The Two Have Been Competing for Years
Each company, Mawston added, has been forced to compete in segments where the pressure from Apple and Android is least intense, and both can benefit thereprovided they dont get caught up in a race to the bottom on pricing.
In recent years, RIM and Nokia have failed to create truly exciting high-end smartphones that are a fraction as compelling to U.S. users as the iPhone. RIMs latest answer to this, under the charge of new CEO Thorsten Heins, is a multi-part strategy that includes Mobile Fusionan evolution of its BlackBerry Enterprise Server that enables enterprises to support Android and iOS devices, along with BlackBerry handsetsand BlackBerry 10, a new platform and device mix that RIM says will be hit, though its still far off.
The competitive environment has become increasingly challenging, Heins said during RIMs March 29 earnings call, adding that RIMs plans were not without risks and challenges, and there is no guarantee of success.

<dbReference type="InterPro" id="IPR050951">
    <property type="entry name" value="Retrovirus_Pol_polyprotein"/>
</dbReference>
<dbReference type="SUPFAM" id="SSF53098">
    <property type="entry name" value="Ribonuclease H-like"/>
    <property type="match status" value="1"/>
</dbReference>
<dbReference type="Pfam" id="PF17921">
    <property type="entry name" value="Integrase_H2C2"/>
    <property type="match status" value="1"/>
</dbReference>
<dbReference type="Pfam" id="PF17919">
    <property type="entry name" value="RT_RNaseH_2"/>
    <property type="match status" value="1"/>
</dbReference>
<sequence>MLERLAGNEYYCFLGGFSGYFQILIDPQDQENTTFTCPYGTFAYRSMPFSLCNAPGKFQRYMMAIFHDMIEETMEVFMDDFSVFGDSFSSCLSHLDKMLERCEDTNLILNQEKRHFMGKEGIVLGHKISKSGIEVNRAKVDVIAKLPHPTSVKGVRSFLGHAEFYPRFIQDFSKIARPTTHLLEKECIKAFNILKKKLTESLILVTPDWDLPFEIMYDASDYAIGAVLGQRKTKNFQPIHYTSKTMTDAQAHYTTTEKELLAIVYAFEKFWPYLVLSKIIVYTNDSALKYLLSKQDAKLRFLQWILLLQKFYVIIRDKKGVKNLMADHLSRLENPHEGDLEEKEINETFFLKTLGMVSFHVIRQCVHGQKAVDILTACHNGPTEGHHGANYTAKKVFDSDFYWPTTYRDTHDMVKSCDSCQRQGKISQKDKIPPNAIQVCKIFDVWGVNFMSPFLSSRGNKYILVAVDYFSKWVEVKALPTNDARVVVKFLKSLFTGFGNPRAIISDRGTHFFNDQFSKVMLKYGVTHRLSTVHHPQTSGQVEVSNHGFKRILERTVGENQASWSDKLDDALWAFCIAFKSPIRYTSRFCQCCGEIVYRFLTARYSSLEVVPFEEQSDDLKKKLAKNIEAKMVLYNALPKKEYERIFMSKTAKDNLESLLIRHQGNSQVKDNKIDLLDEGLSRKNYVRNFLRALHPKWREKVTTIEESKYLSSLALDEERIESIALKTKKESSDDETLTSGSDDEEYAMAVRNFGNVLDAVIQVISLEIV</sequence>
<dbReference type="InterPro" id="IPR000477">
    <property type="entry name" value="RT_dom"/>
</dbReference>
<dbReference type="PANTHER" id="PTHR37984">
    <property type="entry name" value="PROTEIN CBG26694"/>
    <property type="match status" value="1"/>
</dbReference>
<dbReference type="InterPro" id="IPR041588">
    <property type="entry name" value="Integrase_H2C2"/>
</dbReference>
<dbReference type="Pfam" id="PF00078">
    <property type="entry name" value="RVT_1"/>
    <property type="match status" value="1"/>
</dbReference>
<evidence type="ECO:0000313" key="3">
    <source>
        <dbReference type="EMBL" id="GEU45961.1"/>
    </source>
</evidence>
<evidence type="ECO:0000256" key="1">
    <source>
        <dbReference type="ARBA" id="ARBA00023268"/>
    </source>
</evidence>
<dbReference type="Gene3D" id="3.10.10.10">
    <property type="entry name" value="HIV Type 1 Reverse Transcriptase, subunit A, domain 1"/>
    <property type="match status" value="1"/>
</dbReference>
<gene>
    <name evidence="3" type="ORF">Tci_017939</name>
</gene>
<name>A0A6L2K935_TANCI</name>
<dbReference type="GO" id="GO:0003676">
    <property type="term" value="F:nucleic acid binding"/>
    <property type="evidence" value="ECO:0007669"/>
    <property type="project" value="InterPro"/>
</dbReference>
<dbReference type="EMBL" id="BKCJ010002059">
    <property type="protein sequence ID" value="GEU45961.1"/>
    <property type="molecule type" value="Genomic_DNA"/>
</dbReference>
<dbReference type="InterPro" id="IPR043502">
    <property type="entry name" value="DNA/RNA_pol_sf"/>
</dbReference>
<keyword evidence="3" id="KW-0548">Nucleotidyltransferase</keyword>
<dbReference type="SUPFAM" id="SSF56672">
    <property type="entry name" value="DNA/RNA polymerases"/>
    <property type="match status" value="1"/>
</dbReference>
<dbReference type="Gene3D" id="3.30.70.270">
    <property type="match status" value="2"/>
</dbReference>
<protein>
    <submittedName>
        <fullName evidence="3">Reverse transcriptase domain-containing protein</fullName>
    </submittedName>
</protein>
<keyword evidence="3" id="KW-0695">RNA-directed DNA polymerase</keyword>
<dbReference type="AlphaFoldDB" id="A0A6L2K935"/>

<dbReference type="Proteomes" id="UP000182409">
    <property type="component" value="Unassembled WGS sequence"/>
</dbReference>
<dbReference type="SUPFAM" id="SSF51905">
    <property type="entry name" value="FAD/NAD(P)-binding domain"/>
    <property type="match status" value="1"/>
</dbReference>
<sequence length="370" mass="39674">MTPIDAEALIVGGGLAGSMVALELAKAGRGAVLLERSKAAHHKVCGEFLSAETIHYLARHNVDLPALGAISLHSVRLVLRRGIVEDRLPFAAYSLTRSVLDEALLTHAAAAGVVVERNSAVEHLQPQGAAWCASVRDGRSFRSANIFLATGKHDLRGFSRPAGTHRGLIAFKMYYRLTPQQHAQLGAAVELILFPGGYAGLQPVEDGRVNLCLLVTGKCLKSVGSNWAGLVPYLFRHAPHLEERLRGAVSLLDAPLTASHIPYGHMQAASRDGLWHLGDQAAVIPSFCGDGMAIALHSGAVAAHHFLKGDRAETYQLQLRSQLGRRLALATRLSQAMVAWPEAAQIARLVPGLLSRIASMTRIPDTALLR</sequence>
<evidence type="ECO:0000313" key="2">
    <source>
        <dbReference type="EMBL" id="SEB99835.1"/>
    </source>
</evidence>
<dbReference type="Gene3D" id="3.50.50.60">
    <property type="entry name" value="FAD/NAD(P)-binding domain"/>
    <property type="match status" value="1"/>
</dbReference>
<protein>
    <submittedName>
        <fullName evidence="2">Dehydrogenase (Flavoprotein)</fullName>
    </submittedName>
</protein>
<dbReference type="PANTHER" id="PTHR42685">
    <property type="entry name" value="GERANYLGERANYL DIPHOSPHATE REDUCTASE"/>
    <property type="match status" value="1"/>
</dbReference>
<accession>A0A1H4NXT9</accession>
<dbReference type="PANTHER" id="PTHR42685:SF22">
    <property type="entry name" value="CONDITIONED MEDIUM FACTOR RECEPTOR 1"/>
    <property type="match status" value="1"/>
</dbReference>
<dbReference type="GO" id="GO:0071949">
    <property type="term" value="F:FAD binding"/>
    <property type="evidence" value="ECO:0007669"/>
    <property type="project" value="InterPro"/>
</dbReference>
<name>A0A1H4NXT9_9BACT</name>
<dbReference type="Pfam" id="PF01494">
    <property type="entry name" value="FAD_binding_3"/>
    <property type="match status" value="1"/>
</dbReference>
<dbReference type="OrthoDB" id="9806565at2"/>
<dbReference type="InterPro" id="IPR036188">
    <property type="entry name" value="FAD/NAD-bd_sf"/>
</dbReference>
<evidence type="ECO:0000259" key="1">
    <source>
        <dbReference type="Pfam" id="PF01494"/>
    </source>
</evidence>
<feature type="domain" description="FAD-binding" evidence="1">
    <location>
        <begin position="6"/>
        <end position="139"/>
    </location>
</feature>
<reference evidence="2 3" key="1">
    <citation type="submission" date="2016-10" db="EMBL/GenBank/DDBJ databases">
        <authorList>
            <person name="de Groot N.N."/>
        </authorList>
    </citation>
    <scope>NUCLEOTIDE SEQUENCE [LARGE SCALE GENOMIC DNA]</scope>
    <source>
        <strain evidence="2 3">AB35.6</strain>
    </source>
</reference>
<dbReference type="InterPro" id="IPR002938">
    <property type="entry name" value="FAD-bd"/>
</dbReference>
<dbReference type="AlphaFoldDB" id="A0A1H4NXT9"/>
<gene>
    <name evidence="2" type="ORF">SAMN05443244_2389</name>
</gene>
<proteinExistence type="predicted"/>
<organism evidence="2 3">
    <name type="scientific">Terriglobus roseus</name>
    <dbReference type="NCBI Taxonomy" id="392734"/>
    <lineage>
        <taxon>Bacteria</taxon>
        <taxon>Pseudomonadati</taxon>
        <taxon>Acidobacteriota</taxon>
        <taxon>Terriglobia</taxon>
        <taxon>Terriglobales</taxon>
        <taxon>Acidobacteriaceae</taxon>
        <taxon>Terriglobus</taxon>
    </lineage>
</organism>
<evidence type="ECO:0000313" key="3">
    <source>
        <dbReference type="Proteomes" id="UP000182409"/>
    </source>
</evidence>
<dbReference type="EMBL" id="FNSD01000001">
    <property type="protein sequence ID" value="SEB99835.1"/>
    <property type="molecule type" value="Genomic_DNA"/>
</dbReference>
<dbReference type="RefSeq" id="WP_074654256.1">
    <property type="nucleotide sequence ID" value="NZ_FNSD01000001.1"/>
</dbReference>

Nokias comeback strategy includes a new line of devices with an emphasis on quality and craftsmanship, tied to Microsofts new Windows Phone OS, which is very much still growing its ecosystem.
To help penetrate emerging markets, Nokia is launching devices, such as the Asha feature phone, in India. However, the biggest prize is still North America. In the United States, Nokia launched a Lumia 710 on the T-Mobile network and, weeks later, the higher-end Lumia 900, a Long-Term Evolution- (LTE-) enabled phone with a $99 price tag, on AT&T. The Lumia 900 was generally well-received, with analysts mostly agreeing that it accomplished what it need to: not take over the party, but get Nokia through the door.
After warning investors of a disappointing first quarter, during which it shipped 2 million Lumia units, Nokia announced April 19 that its net sales declined 29 percent year-over-year and it posted a net loss of approximately $2 billion U.S. dollars.
Over the last year, we have made progress against our new strategy, but we face challenges as we move forward, Nokia CEO Stephen Elop said during the earnings call.